Every morning I visited my sister S to try on the clothes that she had acquired for me from the charity shops the previous day. It was also our habit to watch half an hour of terrible daytime television together before I set off to work. S lived in Newcastle’s ‘Venice’, a shocking pink complex created in the lower levels of an abandoned NCP car park next to the River Tyne. The mix of inhabitants included several rather inactive families. I wondered why the children didn’t attend school.
One day Venice’s architect came to visit her creation. She recognised S from her interview for art college, and asked what she was up to these days. S explained that her main occupation was charity shop shopping. I displayed my morning haul of jackets and tops as evidence of S’s buying skills. It looked like the architect was also impressed with S’s eye for fashion, and was about to offer her a job. I wasn’t able to stay long enough to find out if this really was the case.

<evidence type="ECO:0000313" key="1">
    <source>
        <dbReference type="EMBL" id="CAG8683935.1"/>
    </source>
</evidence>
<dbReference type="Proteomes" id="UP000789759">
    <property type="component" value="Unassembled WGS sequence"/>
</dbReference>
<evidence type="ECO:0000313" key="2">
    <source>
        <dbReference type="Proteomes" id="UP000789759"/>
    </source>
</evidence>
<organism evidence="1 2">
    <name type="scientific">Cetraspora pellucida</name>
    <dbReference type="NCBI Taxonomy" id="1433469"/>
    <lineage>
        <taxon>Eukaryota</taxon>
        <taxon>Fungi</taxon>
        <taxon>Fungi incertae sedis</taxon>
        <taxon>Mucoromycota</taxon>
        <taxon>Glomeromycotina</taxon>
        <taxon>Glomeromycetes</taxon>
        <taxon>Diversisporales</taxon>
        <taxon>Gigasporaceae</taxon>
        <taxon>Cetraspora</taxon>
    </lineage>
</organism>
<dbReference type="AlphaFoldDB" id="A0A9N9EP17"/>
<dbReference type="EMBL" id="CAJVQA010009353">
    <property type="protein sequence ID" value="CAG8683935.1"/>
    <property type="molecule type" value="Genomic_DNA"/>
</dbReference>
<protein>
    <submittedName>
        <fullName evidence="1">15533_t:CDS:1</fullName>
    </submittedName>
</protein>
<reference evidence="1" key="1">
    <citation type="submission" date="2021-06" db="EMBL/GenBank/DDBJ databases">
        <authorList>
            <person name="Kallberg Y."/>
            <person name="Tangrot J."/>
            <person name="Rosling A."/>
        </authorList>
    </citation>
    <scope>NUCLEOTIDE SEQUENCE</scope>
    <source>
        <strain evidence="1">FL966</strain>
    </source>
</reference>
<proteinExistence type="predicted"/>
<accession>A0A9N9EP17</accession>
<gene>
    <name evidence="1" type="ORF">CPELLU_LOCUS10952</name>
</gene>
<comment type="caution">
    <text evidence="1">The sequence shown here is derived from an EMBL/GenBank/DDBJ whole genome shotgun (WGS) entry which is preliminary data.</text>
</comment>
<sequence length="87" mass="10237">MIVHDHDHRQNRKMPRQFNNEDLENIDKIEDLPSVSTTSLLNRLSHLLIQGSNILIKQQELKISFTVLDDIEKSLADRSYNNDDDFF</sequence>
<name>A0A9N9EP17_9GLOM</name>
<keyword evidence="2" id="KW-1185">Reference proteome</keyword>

Instead I had an appointment with an all-male team of staff from a professional body and a consultancy firm. Before sitting down to discuss business each morning they completed a 5k hill race through the forest. If I wanted to work with them, I had to do the same. It was very painful running over stony tracks in pop socks. They were ripped to shreds by the end of the exercise.
I had harboured a personal ambition to beat S in the race, so was rather disappointed when he didn’t participate on this particular morning.